Surely a group priding itself on independence and access to senior level IT managers should consider why it exists? Why should the group exist in the first place? If it is for producing independent research and comment, and offering high-level events and networking opportunities, then why not schedule some of those reports or events? It seems logical.

Instead, the meetings are dominated by a dogmatic adherence to committee politics that are reminiscent of ‘Wolfie’ Smith organising politics in Tooting. Some committees need structure and rules, but when the structure and process becomes the main topic of meetings then there is something seriously wrong. The events and publications timetable speak for themselves anyway.

I’m not detaching myself from the BCS in general. I’m still a member, and I’m cooking up some ideas with the head office in Swindon, for some work that should help promote the BCS and stimulate debate on IT careers in the future – I think the BCS does have a lot to offer. And I think the current management team have a clearer view than ever of what the BCS can achieve – there is a bright future ahead for the society.

It’s just a shame there is not more that the BCS offers to the thousands of senior IT executives in this country. There are already some people out there working with this community. The Computer Weekly CW500 club does a great job with monthly events always featuring a CIO speaker and regular publications, CIO Connect has a regular magazine and events… the IT management community is busy, but there must be room for the BCS to be doing something that addresses their needs to constantly be learning about their own industry.
Global Services: Moving to a Level Playing Field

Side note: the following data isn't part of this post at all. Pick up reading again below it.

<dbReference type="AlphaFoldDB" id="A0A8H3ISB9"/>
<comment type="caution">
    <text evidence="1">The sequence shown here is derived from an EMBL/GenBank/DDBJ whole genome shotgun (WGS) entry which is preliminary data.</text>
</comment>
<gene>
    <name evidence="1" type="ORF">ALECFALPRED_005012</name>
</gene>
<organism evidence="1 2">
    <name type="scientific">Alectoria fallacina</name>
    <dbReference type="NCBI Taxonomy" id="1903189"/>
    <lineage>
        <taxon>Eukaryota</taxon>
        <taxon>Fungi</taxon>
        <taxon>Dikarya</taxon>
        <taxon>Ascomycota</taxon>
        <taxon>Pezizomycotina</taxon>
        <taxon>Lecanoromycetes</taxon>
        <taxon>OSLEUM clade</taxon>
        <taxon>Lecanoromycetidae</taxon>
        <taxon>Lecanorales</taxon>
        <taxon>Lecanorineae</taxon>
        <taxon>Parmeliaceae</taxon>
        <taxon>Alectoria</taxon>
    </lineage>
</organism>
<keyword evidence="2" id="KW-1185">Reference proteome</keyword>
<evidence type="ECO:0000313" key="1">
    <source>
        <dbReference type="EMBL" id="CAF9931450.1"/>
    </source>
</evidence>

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5 responses to “Leaving the BCS ELITE…

  1. Dear Mark

    I feel very disappointed having read your comments. Having missed the past 4 committee meetings, and all since I became chair, I wonder how relevant and up to date your opinion really is. By not being an active member you gave up your right for comment a long time ago, at least in my opinion.

    I wish you all the best.

    John Seglias
    Chair of the BCS Elite

  2. John,

    I didn’t show up for the past few meetings because the writing was clearly on the wall that ELITE would not change. I was hoping for a sign of improvement, but it has not happened, and now with several unfilled places on the committee it seems rather obvious that the group itself is not fit for purpose.

    If ELITE was making a contribution to the IT industry and creating value for the BCS then where is the evidence of that? Where are the events featuring C-level executives talking about their IT strategy, where are the research papers giving unbiased information? Where is the active engagement online with the IT community?

    If ELITE really was making a difference then I’d stay on board, but I’ve only got so many hours in the day, so my voluntary hours are going elsewhere.

    regards,
    Mark

  3. Hi Mark,